By Calvin Gower, Marketing Coordinator, Trüpp.
Whether it should be legal to ask job applicants about their salary history remains a hot topic of debate in today’s labor market. Since we posted our article, Should it be illegal to ask about an applicant’s salary history, which provides details about proposed pay equity laws and their potential affects, there has been further development of legislation and debate around this controversial subject. After Massachusetts became the first state to pass a law prohibiting employers from asking applicants about their current salaries or salary history, there have been several states and cities passing or considering their own bills.
So, who’s doing it?
Will this solve unfair pay issues?
The sole purpose of these laws is to counter pay discrimination. Women and minorities still face disproportionate salaries, historically, to their white male counterparts, and the hope for preventing salary history questions is to place everyone on an equal playing field. Advocates for pay equity laws say there will be fewer opportunities for companies to make salary decisions based on an employees’ pay history versus their qualifications. Though it will not completely solve the issues of gender discrimination, low pay, and low raises, they claim; it will be a significant step forward.
Those opposing these laws argue that preventing organizations from asking salary history questions is counterproductive and simply a “gag rule” with no specific research to back it up. There is even potential, they warn, that employers could low-ball women and minority salaries even more by assuming they earn lower pay at their current or previous job.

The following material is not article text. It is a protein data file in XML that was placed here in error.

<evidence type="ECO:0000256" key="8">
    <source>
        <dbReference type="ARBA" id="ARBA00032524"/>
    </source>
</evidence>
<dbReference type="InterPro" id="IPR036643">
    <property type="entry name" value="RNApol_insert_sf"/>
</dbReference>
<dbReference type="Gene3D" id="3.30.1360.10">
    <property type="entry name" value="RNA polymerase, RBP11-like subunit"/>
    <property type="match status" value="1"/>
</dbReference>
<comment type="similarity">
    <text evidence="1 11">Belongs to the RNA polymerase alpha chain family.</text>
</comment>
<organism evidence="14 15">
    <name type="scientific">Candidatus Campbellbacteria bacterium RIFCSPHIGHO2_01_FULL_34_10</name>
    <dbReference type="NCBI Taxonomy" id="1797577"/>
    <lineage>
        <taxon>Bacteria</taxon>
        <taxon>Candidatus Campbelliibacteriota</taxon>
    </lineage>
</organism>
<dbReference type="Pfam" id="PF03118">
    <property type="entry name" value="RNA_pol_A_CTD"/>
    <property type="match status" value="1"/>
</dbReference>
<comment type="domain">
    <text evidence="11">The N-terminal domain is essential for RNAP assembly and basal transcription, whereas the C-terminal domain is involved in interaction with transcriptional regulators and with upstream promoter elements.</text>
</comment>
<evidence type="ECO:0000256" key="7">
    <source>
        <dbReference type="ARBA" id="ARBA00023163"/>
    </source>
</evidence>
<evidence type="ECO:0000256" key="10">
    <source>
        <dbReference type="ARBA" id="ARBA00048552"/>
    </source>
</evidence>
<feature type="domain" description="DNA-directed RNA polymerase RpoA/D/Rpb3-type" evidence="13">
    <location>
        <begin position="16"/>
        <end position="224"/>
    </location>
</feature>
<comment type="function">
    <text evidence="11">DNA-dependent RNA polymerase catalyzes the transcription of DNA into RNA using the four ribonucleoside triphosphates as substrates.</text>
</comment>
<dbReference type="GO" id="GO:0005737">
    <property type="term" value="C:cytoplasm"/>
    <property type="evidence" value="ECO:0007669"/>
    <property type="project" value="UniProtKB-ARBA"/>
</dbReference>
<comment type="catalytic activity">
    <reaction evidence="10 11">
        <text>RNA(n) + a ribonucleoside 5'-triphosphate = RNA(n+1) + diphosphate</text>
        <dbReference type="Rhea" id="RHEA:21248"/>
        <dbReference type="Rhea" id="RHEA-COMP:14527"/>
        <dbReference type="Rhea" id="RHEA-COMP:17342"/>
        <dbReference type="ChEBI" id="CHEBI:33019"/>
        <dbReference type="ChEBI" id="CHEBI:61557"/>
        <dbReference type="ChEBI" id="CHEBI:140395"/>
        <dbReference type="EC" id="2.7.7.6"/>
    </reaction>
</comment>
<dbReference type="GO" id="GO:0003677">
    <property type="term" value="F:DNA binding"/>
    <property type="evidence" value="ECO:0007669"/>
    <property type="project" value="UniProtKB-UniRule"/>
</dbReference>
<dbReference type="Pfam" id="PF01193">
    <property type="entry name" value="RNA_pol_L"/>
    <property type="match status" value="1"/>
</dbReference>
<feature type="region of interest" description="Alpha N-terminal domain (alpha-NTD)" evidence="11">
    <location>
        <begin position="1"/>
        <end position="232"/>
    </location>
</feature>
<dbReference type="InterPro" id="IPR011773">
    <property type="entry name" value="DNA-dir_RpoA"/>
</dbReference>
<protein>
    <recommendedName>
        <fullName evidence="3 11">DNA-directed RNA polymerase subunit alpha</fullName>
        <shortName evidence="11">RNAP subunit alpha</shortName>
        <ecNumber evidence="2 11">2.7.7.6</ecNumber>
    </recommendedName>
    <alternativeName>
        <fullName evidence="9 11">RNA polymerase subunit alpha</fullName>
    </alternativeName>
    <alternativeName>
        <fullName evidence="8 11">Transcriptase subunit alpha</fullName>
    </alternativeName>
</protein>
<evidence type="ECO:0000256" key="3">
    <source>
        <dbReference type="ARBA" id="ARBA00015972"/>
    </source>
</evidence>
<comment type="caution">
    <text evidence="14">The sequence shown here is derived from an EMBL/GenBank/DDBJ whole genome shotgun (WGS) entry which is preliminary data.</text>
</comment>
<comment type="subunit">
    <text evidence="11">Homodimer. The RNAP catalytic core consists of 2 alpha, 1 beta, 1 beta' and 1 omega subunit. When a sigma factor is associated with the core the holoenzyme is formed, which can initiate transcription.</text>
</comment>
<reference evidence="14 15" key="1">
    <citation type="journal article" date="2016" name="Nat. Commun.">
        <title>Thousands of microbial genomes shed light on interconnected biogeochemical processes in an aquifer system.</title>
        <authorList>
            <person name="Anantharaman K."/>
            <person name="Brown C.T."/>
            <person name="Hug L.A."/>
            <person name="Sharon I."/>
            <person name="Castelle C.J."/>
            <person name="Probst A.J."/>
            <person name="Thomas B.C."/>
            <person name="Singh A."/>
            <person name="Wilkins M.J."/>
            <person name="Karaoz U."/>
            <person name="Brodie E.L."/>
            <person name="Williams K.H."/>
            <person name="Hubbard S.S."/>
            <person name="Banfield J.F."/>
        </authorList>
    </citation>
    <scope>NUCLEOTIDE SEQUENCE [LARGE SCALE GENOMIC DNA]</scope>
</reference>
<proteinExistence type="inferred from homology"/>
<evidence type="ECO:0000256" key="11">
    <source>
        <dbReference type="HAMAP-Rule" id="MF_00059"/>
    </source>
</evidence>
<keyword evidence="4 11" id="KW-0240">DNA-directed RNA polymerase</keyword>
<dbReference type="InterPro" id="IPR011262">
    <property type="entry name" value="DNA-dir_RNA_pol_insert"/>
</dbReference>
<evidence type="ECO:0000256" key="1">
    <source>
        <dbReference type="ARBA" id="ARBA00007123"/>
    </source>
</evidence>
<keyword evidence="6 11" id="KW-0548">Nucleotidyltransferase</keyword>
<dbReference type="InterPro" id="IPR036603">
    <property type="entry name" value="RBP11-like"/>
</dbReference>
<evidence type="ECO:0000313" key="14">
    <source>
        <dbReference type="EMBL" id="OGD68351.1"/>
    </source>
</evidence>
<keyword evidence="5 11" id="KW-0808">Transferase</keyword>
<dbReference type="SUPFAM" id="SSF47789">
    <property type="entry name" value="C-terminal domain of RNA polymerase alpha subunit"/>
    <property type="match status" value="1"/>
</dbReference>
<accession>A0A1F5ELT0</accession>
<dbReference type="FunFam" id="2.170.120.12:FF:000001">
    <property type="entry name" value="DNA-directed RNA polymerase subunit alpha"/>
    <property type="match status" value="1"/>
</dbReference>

What should we expect?
This trend is certain to continue throughout the country, but not without some opposition and confusion along the way. A recent court ruling in Fresno, California, for example, concluded that salary history could be used for determining pay if it supports a business policy and the employer uses the information in a reasonable way. The result of this case proved to be significant and surprising to some, because it occurred just prior to California’s recent amendment to its fair pay law prohibiting such questioning.
As more of this legislation is introduced, research on its effectiveness will increase and we will have a clearer picture of how these laws influence pay equity. In the meantime, employers who utilize an applicant’s salary history to decide pay may want to consider shifting to a more sound compensation strategy that provides an equitable pay structure. Organizations that do so will be ahead of the curve and avoid being affected by inevitable new pay equity laws as they come into effect.